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GPD are getting quite desperate against the Steam Deck

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Think GPD are a trustworthy company to buy devices from? Well, with the Steam Deck now here, they appear desperate.

Recently, they started taking various Steam Deck videos from YouTube creators, sticking them together with a look at their own devices and not crediting any of the people who put the work into those videos. On top of that, GPD has been attaching a "Creative Commons Attribution license (reuse allowed)" license to the videos, again, without permission from the original creators.

It's not a good look, and some of those creators have started fighting back.

When pulling them up on it on Twitter, I expected some sort of reply (even a snarky one to my obvious bait) or just to do the honourable thing to correctly get permission for using videos from other people. At the very least slapping in a link to the channels they're pinching things from in the description / a pinned comment for people to see. Did any of that happen? No. Instead, here's the official response from GPD:

I've never personally used one of their devices, and would have happily taken a look at any point with Linux installed onto one. Even some direct Steam Deck comparisons. Now though? This is not painting a good picture of GPD as a company.

Here's my video explainer:

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This is the same company that previously tried to steer people towards them instead of Valve, because the Steam Deck was going to be a "closed system" that would not allow third-party stuff and wouldn't play pirated games because of SteamOS — something that's just laughable really.

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pete910 Apr 7, 2022
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Quoting: TheSHEEEP
Quoting: setzer22Valve is selling the deck at a loss because they can afford it,
I honestly doubt that.
This isn't a console that can make up for selling at a loss with absurd stuff like costs-to-play-online or generally overpriced games.
Nor is it going to bring it tons of new customers - I'd bet that 99% of buyers are Steam customers anyway.

Nail meet hammer...

My thoughts exactly, Not at all convinced the likes of M$/Sony sell them at a loss either.

Until any company release actual BOM of the devices it's all pure speculation/rumor.
pete910 Apr 7, 2022
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Quoting: setzer22But my point is that many people seem to agree that Valve is selling the lowest tier at a loss.

It's still speculation, No info regards actual pricing has been released from Valve.

I certainly not disputing that they may be barely profiting on some.

Most know that what price for materials that are seen to joe average can and often is very different to what an individual company will be paying.
Philadelphus Apr 7, 2022
Quoting: pete910
Quoting: TheSHEEEP
Quoting: setzer22Valve is selling the deck at a loss because they can afford it,
I honestly doubt that.
This isn't a console that can make up for selling at a loss with absurd stuff like costs-to-play-online or generally overpriced games.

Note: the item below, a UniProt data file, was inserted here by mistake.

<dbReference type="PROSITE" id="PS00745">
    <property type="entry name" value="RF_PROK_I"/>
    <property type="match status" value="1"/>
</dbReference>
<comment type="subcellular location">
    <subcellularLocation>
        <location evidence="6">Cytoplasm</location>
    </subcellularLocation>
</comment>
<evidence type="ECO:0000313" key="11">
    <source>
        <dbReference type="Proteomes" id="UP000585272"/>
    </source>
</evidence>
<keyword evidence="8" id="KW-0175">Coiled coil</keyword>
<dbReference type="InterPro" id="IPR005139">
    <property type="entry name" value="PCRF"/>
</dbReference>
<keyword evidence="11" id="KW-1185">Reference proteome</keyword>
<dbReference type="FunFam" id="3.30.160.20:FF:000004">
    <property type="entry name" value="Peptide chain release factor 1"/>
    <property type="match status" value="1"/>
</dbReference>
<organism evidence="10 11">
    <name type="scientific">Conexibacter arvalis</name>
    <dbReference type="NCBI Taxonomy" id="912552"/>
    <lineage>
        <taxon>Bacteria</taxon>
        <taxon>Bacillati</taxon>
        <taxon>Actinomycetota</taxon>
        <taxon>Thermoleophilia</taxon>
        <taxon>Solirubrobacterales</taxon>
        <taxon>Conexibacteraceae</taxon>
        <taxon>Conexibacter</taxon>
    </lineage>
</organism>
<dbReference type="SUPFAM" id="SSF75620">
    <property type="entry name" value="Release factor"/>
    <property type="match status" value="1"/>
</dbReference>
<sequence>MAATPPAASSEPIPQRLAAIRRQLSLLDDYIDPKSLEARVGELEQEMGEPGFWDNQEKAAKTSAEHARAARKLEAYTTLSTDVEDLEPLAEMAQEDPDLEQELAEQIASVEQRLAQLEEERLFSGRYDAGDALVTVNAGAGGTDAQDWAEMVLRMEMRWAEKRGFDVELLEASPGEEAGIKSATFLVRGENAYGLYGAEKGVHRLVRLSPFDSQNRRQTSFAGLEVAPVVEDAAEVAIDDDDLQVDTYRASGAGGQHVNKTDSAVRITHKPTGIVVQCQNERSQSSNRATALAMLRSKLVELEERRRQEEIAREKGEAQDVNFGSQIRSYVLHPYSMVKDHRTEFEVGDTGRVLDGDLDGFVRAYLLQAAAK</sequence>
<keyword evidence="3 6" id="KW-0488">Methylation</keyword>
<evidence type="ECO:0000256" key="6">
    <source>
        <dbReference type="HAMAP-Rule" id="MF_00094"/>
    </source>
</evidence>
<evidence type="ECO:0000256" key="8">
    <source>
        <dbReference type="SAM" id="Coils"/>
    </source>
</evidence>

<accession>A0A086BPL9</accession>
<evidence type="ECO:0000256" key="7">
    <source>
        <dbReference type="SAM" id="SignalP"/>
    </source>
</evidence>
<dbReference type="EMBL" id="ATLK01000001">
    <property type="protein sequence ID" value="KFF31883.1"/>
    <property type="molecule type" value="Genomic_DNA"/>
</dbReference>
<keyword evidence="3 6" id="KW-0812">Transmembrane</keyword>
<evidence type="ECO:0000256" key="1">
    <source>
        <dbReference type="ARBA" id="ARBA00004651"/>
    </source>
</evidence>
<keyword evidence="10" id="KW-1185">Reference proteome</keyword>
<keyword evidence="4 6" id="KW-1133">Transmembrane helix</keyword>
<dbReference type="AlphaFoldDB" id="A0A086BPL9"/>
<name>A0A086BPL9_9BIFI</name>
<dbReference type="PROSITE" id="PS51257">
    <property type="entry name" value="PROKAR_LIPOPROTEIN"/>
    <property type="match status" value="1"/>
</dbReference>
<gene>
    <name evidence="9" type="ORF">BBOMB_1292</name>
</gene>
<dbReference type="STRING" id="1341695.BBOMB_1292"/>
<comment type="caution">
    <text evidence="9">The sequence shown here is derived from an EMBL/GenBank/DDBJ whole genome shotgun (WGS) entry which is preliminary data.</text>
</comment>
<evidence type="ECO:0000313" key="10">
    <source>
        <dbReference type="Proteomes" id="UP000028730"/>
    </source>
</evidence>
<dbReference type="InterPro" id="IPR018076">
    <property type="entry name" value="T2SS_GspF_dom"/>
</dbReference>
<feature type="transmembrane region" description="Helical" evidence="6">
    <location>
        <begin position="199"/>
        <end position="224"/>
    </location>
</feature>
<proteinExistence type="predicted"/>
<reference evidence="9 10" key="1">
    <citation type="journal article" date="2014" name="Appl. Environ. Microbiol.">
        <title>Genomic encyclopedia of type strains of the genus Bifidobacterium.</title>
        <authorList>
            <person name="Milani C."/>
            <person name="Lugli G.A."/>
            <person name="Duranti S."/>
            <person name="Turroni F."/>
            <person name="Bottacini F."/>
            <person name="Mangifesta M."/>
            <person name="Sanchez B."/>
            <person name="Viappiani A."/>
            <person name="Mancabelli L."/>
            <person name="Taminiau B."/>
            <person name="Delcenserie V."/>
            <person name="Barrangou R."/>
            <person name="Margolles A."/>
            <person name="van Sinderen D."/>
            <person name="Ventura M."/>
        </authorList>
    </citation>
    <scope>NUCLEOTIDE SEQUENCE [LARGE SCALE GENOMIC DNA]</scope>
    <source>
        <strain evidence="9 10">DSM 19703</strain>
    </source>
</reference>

Nor is it going to bring it tons of new customers - I'd bet that 99% of buyers are Steam customers anyway.

Nail meet hammer...

My thoughts exactly, Not at all convinced the likes of M$/Sony sell them at a loss either.

Until any company release actual BOM of the devices it's all pure speculation/rumor.
Not sure why that's such an incredible claim, the concept of a loss leader has been around—as in, documented that people and companies have done this exact thing—for at least half a century.

But hey, show me a list of components that produce a device with the same features and specs as the Steam Deck and which cost less than $400 and I'll believe it.
Eike Apr 7, 2022
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Quoting: PhiladelphusNot sure why that's such an incredible claim, the concept of a loss leader has been around—as in, documented that people and companies have done this exact thing—for at least half a century.

Ok...

Quoting: PhiladelphusBut hey, show me a list of components that produce a device with the same features and specs as the Steam Deck and which cost less than $400 and I'll believe it.

... but volume discount has been around—as in, documented that people and companies have done this exact thing—for millennia.

I don't think anybody says that selling below cost is an incredible claim. It's just that we don't know for sure, and probably never will.
areamanplaysgame Apr 7, 2022
LOL. Their marketing department is the troll who shows up in every Steam discussion where anyone mentions Linux.

What a bunch of assholes.
BalkanSpy Apr 7, 2022
I just can't believe that a so-called "company" is acting in such a way. What a bunch of immature amateurs.
Philadelphus Apr 8, 2022
Quoting: Eike
Quoting: PhiladelphusBut hey, show me a list of components that produce a device with the same features and specs as the Steam Deck and which cost less than $400 and I'll believe it.

... but volume discount has been around—as in, documented that people and companies have done this exact thing—for millennia.